The distribution of boron in each bridge is non-uniform as it is diffused from one side, and this non-uniformity produces a corresponding strain or preload caused by a local reduction of the lattice constant of the silicon. Also the local boron concentration is somewhat higher than that required to produce the most advantageous electrical properties. The boron distribution in the bridges can be reduced in one of three ways.
1. Part of the diffused layer is removed with an etch so as to remove the more highly doped part.
2. The transducer is heat treated so that boron diffuses from the more highly doped regions to the lower doped ones thus giving a more uniform distribution. 3. The bridges are partially oxidized, the boron diffusing preferentially into the silica layer that is formed. The silica layer may be subsequently removed or it may be left in place to provide environmental protection.
A typical transducer element of this type has the overall dimensions of 3 mm by 1.5 mm and has bridges 3 micron thick, 20 microns wide and 100 microns long giving a total bridge volume of 1.2×10-8 cc. The stiffness of a pair of such bridges is 22×10 dynes/cm. Thus, if the transducer element thickness is typically 250 microns, and it projects 2500 microns beyond the ends of the strip springs 24 giving a lever with a mechanical advantage of 10:1 the overall stiffness is 2.2×107 dynes/cm.
With such a construction the resistivity required to give a resistance of 100 ohms is 3×10-3 ohm cm. This resistivity may be achieved with silicon doped with boron to a level of 1020 atoms/cc. The boron diffusion is made with a high surface concentration, e.g. 3×1020 atoms/cc and to a depth of 6 microns. The silicon is then selectively etched. At the bridges half the 6 microns thickness is etched away leaving the lower doped portion and at the same time removing most of the dislocated surface material. In some applications the average doping level in the bridge may be lowered still further by thermal oxidation.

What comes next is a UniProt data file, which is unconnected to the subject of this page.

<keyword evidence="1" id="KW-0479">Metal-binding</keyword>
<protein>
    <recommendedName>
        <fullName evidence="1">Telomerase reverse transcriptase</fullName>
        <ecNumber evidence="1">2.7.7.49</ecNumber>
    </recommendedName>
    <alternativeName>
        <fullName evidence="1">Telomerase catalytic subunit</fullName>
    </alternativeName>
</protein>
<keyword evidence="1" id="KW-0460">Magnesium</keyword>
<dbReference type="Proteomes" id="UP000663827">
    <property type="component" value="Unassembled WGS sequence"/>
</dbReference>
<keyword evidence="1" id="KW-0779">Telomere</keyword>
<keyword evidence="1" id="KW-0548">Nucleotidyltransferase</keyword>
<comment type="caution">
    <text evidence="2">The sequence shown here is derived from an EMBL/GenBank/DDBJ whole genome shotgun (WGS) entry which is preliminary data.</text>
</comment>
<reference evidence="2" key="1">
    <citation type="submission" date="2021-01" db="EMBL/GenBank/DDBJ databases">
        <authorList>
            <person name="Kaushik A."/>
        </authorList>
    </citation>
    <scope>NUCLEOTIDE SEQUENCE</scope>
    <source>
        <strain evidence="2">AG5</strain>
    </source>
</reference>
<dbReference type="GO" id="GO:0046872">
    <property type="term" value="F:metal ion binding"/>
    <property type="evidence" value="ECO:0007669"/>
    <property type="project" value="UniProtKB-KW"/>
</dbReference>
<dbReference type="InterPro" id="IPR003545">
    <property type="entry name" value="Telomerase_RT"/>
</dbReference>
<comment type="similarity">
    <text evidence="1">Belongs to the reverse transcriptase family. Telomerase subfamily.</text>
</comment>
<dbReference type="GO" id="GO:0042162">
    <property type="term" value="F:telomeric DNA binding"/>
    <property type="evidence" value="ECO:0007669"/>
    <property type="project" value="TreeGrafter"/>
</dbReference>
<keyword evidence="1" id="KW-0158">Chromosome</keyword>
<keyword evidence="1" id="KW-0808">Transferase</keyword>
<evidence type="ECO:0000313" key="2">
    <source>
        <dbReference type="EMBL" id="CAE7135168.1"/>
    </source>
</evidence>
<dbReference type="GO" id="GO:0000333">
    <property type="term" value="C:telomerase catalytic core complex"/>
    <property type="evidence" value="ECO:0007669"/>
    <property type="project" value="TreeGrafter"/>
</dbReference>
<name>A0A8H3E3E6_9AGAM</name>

The equivalent circuit of the transducer element is shown in FIG. 5. The two silicon bridges 14 form resistors R1 and R2. On the fixed side of the transducer there are two p-type regions, formed by the plate members 13, separated by the n-type substrate and together forming a lateral transistor structure TR1 the base of which may be coupled to the resistors via a forward biased diode D1. The circuit is symmetrical, i.e. it is insensitive to polarity.
The transducer described herein has a pair of silicon bridges. In some applications a transducer with a single bridge may be employed. Although two bridges are preferred as this permits the electrical connections to be effected on the stationary portions of the transducer.
The crystal orientation of the transducer bridges is generally in the <110> direction as silicon wafers having this orientation are generally available. Improved output may however be obtained if the bridges are orientated in the <111> direction.
Various other arrangements may be employed for preventing overloading of the transducer by excessive excursions of a microphone diaphragm. Thus, in one application the diaphragm may be coupled to the transducer via a lever made of a strip of resilient material and having a shallow U-shaped cross section. Excessive travel of the diaphragm causes such a lever to `snap` rather in the manner of a steel rule so as to prevent the application of excessive force to the transducer.
In a further arrangement the central portion of the diaphragm is contoured to form e.g. a Belleville spring. Under escessive loads such a diaphragm deforms so as to relieve the load.
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|U.S. Classification||381/162, 73/777, 381/173, 338/4, 257/418, 381/426, 381/175|
|International Classification||H04R17/02, H04R21/02|
|Cooperative Classification||H04R17/02, H04R21/02|
|European Classification||H04R21/02, H04R17/02|
|May 28, 1987||AS||Assignment|
Owner name: STC PLC, 10 MALTRAVERS STREET, LONDON, WC2R 3HA, E
Free format text: ASSIGNMENT OF ASSIGNORS INTEREST.;ASSIGNOR:INTERNATIONAL STANDARD ELECTRIC CORPORATION, A DE CORP.;REEL/FRAME:004761/0721
Effective date: 19870423
Owner name: STC PLC,ENGLAND
Free format text: ASSIGNMENT OF ASSIGNORS INTEREST;ASSIGNOR:INTERNATIONAL STANDARD ELECTRIC CORPORATION, A DE CORP.;REEL/FRAME:004761/0721
Effective date: 19870423